Like Syria, North Korea has yet to report any confirmed cases of COVID-19. But the country has taken aggressive measures against the virus’ spread. In January, the North Korean government closed its borders to China, and suspended travel and tourism.
The government’s actions were similar to North Korea’s response to the Ebola outbreak in West Africa in 2014, although the measures taken in response to COVID-19 were faster and more comprehensive, according to a commentary on 38 North, a website dedicated to expert analysis on North Korea.
But the actions taken by the North Korean government may also be reflective of its understanding of the country’s health system. North Korea lacks the resources and equipment to deal with an outbreak such as COVID-19, said Esther Im, program officer at The National Committee on North Korea, an NGO comprised of persons with significant expertise in and diverse perspectives on North Korea.
“The North Korean state isn’t well-equipped to treat an epidemic, but it is efficient at monitoring and controlling its population,” Im told Devex.
Many of the country’s hospitals and clinics, particularly those outside Pyongyang, lack access to clean, running water and stable electricity. Even in some of the better-off hospitals, doctors have to reuse essential medical tools such as operating gowns, scalpels, and IV drips. Patients often bring in their own medication as not all hospitals have sufficient medicine supply, she said. Widespread malnutrition also makes the population vulnerable to infectious diseases like COVID-19.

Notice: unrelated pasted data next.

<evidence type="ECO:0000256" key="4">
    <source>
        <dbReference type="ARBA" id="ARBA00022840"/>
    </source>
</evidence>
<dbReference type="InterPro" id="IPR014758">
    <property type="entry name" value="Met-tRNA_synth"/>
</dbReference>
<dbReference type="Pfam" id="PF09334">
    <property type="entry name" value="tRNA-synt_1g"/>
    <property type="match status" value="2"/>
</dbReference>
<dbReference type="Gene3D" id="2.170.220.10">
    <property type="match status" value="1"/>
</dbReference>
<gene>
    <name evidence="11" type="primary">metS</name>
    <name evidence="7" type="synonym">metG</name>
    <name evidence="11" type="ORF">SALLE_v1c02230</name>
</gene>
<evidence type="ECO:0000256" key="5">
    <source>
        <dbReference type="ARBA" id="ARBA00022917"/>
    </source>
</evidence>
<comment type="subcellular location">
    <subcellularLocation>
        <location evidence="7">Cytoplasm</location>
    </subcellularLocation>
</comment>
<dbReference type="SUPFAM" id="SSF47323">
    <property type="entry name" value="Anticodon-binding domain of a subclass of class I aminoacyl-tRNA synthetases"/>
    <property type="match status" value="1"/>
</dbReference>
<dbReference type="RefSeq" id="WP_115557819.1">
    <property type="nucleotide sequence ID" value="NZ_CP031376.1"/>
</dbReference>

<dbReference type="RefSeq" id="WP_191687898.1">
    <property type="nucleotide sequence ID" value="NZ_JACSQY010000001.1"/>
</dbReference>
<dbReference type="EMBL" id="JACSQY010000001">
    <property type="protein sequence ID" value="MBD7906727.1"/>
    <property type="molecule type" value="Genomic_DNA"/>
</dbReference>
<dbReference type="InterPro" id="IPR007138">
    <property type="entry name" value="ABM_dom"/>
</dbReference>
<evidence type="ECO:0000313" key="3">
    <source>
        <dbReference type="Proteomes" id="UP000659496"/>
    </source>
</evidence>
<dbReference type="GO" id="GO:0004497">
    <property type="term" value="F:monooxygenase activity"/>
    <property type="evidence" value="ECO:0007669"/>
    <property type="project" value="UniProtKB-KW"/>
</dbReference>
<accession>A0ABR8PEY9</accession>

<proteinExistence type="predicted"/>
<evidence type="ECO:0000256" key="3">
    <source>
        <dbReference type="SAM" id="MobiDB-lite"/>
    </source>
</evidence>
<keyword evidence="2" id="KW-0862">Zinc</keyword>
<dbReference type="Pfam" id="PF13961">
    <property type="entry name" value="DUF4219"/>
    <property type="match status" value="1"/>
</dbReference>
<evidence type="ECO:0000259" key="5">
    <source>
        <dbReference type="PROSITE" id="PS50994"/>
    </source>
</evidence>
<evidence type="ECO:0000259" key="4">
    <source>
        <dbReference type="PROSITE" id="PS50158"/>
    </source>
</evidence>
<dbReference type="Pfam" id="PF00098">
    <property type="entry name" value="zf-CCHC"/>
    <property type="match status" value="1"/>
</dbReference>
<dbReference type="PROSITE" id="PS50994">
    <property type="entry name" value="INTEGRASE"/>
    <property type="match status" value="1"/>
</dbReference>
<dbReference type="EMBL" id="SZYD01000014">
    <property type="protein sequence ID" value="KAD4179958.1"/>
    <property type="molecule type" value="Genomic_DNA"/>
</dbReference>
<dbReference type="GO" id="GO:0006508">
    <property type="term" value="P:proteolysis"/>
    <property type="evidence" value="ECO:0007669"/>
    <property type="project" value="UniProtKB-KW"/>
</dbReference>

International sanctions imposed on North Korea — mostly due to its nuclear program — add to the already challenged health system. As in Iran and Syria, humanitarian assistance is exempt from the sanctions, but sanctions on financial transactions make banks “highly risk averse” to transact with North Korea, making it difficult for NGOs.
In addition, even if the U.S. and the United Nations have indicated their willingness to expedite exemptions for humanitarian assistance to North Korea relating to the COVID-19 outbreak, the time it takes to complete exemption requests can be cumbersome.
Exemption requests to the U.N. sanctions committee often depend on the number of items and the details provided in the request. To apply for one, an organization usually takes a few days to 2 weeks. But license requests made by U.S. NGOs to the U.S. Office of Foreign Assets Control, can take several weeks, and the approval several months. These timeframes do not yet include the procurement period, which can take from a few days to nine months from order date to delivery. Getting TB drugs in the country can take 9-10 months, for example.
“The current situation reveals the tension between the imperative of immediate relief measures and the broader needs of North Korea's public health sector,” Im said.
While the North Korean government has the responsibility to allocate resources to address weaknesses in its health system — which Im said predates current sanctions — the international community must also “grapple with the unintended consequences of sanctions put on a population that is already made vulnerable by its government,” Im continued.
The aid community should make it clear to the government that it’s ready to provide assistance, and proactively think through response plans designed for multiple scenarios once the North Korean government allows international assistance, Im said.
At present, Im said what worries her is the North Korean government’s lack of transparency and unwillingness to allow assistance into the country to plan a response against an outbreak.
“My biggest concern is that North Korea will allow assistance and support too late and the window for containment will be lost, if it hasn't been lost already,” she said.